Stanley Kubrick uses familiar classical music pieces and a true sense of fun to depict violent acts. Even during the film's harshest sequences, the droogs are depicted with a wide smile and a complete sense of enjoyment. Only the victims are shown in a sad state. The rest of the world is colorful and happy. Musical masterpieces play energetically over the cruel moments and bring a spunk and sense of life to every scene. During the violent rape sequence, Alex sings and dances and playfully removes the woman's clothing. It is a fun scene to watch and one questions their own morality when they realize they have enjoyed a brutal scene. When Alex cuts Dim, it seems like a fun event and not the strong betrayal it actually is. Kubrick's confusing of good and bad through music and events perfectly accentuates the moral argument created by the director.
There are supporting actors in "A Clockwork Orange" and only Patrick Magee as the victim Frank Alexander has an overly impactful role in the film in a supporting sense. Otherwise, this is almost a one man show for actor Malcolm McDowell. McDowell is a veteran actor who has made a great number of pictures, but "A Clockwork Orange" was his first important role. It was a controversial performance, but he easily outdid his role as Alex when he starred in the 1979 film "Caligula." McDowell shows an enigmatic character, but his charisma shines through during the length of the film. Alex is a likable young man during even the most despicable acts, and McDowell's acting chops help make Alex succeed as a character and help "A Clockwork Orange" succeed as a film. This was one of his first performances and today remains one of his most important and memorable roles.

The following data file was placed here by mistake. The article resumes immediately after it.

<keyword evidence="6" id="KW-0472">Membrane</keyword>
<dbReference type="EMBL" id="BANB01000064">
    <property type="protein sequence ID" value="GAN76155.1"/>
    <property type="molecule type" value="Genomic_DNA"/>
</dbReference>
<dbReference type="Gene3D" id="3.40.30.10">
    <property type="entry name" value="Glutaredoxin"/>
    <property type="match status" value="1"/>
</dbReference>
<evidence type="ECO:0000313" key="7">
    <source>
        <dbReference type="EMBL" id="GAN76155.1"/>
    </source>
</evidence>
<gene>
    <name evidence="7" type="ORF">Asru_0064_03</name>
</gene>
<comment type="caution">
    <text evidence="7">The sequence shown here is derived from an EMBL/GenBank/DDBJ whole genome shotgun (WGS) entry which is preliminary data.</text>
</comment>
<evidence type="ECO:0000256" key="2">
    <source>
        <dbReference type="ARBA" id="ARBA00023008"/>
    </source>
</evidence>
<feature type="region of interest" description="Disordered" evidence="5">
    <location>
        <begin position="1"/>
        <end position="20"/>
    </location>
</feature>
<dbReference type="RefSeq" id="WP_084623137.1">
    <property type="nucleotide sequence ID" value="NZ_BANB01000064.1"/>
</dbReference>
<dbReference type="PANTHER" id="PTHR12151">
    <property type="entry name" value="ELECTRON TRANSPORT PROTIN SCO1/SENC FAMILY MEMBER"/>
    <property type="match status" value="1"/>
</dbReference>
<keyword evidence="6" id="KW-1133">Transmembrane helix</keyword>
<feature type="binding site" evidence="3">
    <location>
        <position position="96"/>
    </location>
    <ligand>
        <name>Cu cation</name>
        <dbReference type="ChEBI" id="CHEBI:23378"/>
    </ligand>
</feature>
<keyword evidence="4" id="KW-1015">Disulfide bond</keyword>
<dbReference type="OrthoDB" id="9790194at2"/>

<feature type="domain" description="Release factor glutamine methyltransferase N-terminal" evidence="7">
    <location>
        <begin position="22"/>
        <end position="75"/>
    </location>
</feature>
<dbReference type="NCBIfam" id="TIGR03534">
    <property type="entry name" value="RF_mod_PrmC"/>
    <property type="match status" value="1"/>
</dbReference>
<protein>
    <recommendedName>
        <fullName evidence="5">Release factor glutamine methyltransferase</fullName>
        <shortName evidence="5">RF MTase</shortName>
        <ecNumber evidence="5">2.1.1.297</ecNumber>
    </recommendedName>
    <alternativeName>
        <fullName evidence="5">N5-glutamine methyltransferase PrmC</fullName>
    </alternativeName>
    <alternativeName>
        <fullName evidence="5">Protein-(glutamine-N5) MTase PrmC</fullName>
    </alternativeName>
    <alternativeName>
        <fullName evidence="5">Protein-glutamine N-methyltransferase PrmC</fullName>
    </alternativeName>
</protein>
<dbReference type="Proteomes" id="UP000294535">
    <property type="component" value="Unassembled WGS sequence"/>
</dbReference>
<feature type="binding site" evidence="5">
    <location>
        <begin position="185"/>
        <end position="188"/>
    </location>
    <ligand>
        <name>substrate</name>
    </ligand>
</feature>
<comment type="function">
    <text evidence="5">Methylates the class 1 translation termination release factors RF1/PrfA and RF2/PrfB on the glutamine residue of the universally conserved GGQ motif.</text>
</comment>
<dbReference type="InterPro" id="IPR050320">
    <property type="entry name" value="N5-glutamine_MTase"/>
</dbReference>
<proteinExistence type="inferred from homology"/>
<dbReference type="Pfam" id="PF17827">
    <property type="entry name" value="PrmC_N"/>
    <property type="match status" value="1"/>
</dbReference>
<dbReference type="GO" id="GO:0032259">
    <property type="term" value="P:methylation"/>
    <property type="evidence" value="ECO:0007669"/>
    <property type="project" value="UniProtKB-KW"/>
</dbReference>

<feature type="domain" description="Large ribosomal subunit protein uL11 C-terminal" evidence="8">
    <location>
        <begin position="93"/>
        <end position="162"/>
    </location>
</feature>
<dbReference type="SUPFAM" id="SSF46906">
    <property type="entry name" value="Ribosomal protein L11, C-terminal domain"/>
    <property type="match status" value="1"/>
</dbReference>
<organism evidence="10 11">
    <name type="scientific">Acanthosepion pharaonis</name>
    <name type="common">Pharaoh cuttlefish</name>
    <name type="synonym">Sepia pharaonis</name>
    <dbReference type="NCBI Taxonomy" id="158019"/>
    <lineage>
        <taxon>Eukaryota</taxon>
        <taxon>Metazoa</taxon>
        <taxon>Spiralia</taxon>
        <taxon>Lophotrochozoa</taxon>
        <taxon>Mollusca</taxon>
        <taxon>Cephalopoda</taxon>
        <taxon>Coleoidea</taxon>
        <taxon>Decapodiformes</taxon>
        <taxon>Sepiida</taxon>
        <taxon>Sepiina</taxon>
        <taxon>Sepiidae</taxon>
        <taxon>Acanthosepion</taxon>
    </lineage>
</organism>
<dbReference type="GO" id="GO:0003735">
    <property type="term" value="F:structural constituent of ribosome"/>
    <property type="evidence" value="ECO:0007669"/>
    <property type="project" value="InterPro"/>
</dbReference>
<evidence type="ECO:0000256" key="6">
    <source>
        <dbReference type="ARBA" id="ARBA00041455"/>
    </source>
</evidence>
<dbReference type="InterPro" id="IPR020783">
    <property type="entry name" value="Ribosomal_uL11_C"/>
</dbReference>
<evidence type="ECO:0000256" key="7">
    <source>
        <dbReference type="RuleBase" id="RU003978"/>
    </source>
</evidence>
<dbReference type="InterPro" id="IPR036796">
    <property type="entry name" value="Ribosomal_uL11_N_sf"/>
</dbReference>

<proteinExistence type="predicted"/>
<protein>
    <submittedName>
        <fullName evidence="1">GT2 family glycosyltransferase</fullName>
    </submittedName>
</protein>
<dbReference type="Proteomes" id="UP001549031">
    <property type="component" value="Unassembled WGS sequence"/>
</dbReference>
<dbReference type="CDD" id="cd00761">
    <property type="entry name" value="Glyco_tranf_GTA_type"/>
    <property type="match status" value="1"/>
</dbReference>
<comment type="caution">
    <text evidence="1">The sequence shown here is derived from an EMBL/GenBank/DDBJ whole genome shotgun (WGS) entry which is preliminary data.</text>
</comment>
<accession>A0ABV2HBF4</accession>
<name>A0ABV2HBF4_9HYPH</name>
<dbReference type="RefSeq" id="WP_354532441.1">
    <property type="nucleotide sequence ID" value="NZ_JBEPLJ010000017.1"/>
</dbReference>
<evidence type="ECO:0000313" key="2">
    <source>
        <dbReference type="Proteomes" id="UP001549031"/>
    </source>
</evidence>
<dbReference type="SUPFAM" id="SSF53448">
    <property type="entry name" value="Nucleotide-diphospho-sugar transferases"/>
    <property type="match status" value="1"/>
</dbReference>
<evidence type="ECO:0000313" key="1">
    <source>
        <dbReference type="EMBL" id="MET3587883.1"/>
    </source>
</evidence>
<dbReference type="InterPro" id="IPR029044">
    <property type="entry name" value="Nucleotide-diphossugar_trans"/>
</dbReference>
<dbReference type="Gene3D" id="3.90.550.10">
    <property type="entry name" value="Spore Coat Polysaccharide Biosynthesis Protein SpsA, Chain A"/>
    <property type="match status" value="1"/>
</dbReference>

"A Clockwork Orange" is a brilliant masterpiece. It grays good and bad and forces the viewer to enjoy watching violent acts. When Alex and his droogs are at their worst, the film is the most fun. Once Alex is released into the world as a good man, the tone changes and the film is more sorrowful than enjoyable. Kubrick plays with the emotions and feelings of his audience to deliver his moral and social arguments. He presents very violent situations, but never fails in entertaining his audience. "A Clockwork Orange" is a beautiful film that is energetic and fun. It contains a number of memorable sequences and has forever been engraved in the consciousness of pop culture. It is violent and mean-spirited, but never leaves the viewer feeling drained by watching these horrendous acts. This is a poetic picture that uses classical music with perfection and is a prime example of how familiar music can be used to set the tone of a film and add to the character of a film without ever being distracting.